Having a parent as a co-founder, issues and solutions


My dad has a business idea. Being much older than me, and having previously worked in software companies for decades, my dad is more experienced in business than I am - although he has never ran or started his own business.

So we are thinking of starting a small business (not a fast-growing one though) together.

I am 19 years old, and in college. I have zero business experience. But I have the technical skills to make a complete first prototype in order to get feedback from customers.

Ideally, my dad would be one of the co-founders. He did, after all, conceive of the initial idea, and his ideas about product features and marketing are more mature compared to my own ideas. I would be the other co-founder, in charge of all things technical.

But here are some problems.

As helpful as my dad's ideas are compared to my own, his thinking is stuck in an older-generation perspective. He isn't a good listener, and can't understand anything outside of what he already knows. He understands enough to think of the initial idea, product features, and marketing approaches.

Because I cannot effectively communicate new information or ideas with my dad, and because he isn't receptive to learning, I think, in my opinion, it would be good (previously accidentally typed 'bad') for the business if he only acted as an advisor. I don't want to ignore that he did conceive of the initial idea, and that his product ideas are more 'mature' than mine. But I think that if he took an active role in the business, it would quickly fall apart. In other words, he and I have a difference in viewpoint, and he isn't receptive to any viewpoint but his own. He isn't aggressive about it. He just doesn't seem to be willing to learn, anything.

I believe the best solution is to find a second co-founder. I have one in mind, one who is receptive, responsible, and actually much more intelligent than I am, if it matters. Having briefly discussed this with my dad, I don't think he minds me bringing in a second co-founder.

But what portion of equity should my dad receive in this soon-to-be three-person agreement? Or only two-person agreement? What would you do in my situation? I don't want to raise any disagreements; I'd just like to focus on developing the idea.

Getting Started Co-Founder

asked Jul 8 '13 at 16:56
31 points
  • [Relevant answer](http://www.brightjourney.com/q/forming-new-software-startup-allocate-ownership-fairly): "**Shouldn't I get more equity because it was my idea?** No. Ideas are pretty much worthless. It is not worth the arguments it would cause to pay someone in equity for an idea. If one of you had the idea but you both quit your jobs and started working at the same time, you should both get the same amount of equity. Working on the company is what causes value, not thinking up some crazy invention in the shower." – Kevin 8 years ago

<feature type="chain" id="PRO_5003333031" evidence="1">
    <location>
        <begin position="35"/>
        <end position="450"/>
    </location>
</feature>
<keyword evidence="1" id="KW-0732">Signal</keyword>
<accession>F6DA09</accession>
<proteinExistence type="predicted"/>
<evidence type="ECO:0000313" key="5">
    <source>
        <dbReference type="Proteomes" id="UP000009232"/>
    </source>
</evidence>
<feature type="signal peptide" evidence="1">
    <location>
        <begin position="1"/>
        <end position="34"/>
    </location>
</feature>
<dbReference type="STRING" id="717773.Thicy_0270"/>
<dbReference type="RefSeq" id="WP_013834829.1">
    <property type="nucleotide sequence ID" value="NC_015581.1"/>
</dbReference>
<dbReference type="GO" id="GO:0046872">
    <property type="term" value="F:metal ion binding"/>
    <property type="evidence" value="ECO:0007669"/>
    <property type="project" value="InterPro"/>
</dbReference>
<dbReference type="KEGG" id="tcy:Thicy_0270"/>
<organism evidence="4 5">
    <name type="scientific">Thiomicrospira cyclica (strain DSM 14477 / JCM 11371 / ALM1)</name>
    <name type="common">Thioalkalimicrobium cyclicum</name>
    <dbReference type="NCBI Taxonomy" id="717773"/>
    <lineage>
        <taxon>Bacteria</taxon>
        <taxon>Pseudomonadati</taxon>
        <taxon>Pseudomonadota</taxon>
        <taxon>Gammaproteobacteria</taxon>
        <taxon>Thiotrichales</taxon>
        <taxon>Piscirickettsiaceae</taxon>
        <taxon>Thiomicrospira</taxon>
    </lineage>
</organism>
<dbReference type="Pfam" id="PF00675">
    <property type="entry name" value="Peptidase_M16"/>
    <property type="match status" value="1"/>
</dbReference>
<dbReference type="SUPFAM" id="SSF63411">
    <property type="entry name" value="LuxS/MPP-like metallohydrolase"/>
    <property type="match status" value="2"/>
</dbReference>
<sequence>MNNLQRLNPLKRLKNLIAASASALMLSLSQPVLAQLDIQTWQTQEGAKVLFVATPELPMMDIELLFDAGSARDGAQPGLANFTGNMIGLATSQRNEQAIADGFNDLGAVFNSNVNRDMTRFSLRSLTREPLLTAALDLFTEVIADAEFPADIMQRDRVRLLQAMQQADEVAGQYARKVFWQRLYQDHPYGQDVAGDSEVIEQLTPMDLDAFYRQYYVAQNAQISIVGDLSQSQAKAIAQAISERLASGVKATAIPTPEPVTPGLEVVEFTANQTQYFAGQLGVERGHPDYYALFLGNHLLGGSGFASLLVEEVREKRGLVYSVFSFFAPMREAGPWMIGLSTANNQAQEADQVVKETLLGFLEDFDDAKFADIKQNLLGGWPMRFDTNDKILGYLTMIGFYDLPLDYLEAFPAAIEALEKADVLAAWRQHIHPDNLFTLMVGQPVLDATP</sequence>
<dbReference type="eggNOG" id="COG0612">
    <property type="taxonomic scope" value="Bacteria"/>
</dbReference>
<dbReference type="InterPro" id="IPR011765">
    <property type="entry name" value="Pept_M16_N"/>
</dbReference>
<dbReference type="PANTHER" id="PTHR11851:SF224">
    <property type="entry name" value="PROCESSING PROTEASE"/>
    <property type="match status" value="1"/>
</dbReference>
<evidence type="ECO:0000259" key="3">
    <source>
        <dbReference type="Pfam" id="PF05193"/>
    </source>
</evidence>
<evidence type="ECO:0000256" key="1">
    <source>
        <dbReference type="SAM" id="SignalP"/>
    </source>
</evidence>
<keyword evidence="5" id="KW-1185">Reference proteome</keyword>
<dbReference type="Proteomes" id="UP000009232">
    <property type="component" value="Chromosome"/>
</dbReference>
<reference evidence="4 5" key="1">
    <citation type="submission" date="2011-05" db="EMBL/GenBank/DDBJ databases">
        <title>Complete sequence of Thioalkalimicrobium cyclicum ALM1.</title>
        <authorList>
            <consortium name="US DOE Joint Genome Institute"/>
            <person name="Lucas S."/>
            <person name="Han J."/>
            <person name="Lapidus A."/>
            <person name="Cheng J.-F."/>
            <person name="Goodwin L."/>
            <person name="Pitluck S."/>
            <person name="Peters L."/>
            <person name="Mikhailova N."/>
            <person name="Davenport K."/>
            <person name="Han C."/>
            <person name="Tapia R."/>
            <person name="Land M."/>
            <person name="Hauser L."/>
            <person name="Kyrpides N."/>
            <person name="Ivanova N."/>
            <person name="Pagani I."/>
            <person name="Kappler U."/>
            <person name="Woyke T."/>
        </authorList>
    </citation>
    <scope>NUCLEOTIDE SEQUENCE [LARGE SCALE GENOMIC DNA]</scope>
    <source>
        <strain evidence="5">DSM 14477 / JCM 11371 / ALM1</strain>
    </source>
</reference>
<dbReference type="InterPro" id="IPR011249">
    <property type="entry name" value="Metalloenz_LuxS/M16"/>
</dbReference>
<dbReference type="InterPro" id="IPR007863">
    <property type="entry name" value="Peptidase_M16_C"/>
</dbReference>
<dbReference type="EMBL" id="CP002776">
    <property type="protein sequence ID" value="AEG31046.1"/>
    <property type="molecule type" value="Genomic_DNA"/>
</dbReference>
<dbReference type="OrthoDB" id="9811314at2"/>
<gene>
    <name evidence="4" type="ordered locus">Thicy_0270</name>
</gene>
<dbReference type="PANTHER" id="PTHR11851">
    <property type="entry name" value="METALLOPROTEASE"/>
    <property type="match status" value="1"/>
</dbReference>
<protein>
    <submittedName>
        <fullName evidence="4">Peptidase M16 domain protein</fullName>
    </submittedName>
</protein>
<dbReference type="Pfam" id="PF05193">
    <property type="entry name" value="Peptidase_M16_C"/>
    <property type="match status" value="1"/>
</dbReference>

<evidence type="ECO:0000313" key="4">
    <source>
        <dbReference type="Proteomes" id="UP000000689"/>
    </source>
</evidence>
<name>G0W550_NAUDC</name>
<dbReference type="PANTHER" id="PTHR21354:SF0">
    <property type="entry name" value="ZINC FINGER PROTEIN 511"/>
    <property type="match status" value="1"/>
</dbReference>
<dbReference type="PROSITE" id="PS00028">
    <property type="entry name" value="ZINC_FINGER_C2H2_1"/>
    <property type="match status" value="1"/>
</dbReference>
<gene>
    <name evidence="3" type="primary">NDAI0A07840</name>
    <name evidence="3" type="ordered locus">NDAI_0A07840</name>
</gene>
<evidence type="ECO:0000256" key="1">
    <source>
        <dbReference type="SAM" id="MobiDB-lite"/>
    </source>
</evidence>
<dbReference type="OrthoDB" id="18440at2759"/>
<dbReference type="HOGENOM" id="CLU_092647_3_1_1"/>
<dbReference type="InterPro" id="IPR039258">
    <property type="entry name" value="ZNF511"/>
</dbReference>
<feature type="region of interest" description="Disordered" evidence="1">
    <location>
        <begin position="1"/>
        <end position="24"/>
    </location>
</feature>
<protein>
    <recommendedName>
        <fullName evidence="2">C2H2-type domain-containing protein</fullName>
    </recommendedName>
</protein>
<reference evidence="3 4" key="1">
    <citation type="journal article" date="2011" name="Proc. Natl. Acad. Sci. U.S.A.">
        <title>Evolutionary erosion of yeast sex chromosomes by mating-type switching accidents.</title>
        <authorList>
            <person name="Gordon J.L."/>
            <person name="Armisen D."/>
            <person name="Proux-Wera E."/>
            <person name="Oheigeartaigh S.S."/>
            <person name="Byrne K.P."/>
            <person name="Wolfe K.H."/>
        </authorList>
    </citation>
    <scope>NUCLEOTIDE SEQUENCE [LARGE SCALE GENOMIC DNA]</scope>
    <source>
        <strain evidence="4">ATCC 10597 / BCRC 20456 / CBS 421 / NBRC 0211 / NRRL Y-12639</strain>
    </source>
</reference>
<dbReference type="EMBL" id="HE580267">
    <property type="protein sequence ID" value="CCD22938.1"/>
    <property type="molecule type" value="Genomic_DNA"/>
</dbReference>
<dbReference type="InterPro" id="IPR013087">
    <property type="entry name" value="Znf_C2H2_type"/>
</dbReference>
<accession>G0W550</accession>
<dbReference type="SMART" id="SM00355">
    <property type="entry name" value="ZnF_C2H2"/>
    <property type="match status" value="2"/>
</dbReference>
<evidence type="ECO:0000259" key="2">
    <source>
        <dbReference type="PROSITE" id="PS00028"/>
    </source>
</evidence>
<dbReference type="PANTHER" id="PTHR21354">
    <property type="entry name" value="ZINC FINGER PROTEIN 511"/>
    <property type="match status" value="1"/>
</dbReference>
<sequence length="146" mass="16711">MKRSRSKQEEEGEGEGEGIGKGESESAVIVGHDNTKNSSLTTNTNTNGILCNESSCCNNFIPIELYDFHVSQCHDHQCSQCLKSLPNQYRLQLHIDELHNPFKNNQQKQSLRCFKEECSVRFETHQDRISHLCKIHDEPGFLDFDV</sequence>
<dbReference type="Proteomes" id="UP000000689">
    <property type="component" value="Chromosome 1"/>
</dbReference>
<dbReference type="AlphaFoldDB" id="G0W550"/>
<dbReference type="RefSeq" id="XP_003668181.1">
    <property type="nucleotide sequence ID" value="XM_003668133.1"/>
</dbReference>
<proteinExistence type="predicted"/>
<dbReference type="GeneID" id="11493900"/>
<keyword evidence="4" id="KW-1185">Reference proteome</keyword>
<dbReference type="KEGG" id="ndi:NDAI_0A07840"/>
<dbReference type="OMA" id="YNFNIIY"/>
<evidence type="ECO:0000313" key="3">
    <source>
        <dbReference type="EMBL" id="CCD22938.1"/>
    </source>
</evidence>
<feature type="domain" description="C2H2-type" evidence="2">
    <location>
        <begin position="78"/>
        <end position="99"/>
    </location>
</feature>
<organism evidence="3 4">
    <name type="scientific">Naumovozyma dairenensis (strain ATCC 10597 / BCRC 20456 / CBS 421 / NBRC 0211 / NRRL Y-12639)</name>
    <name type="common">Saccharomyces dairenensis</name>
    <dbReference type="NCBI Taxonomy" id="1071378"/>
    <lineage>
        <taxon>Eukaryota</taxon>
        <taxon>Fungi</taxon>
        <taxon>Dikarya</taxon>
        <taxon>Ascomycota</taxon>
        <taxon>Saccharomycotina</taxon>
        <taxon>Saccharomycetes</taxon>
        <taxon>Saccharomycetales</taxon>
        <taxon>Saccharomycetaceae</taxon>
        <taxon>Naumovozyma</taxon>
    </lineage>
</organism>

• It seems a bit like you have a pretty dysfunctional relationship already, so going into business is likely to be less than optimum. Maybe try to come to some understanding where he agrees that you should run with the idea on your own, with him as *informal* advisor, perhaps. He shouldn't begrudge this, even though it was his initial idea, as ideas are worthless without execution. Good luck. – Steve Jones 8 years ago
  • @SteveJones, I don't think this necessarily changes your comment, but I mistyped one critical word in that post (now corrected). – Kevin 8 years ago
  • Yes, I think it would be good, but only informally, not on the board. IMHO, YMMV, etc, obviously. – Steve Jones 8 years ago

4 Answers


Consider the following:

“When I was a boy of 14, my father was so ignorant I could hardly
stand to have the old man around. But when I got to be 21, I was
astonished by how much he’d learned in seven years.”

-- Mark Twain

I wouldn't be so quick to dismiss his perspectives - depending on the market you are targeting, his insight & experience may prove valuable.

At the same time, that doesn't mean that you have to keep him on as an active co-founder. Some sort of advisory position sounds like it could smooth out the differences. At 19, likely he is more on an advisor to your live adventures anyway.

I would also question why you are so quick to add another person when you are capable of creating a first prototype that can be evaluated by prospective customers. Go it alone for a while under the advisor arrangement before jumping into another relationship that may not be so easy to unwind.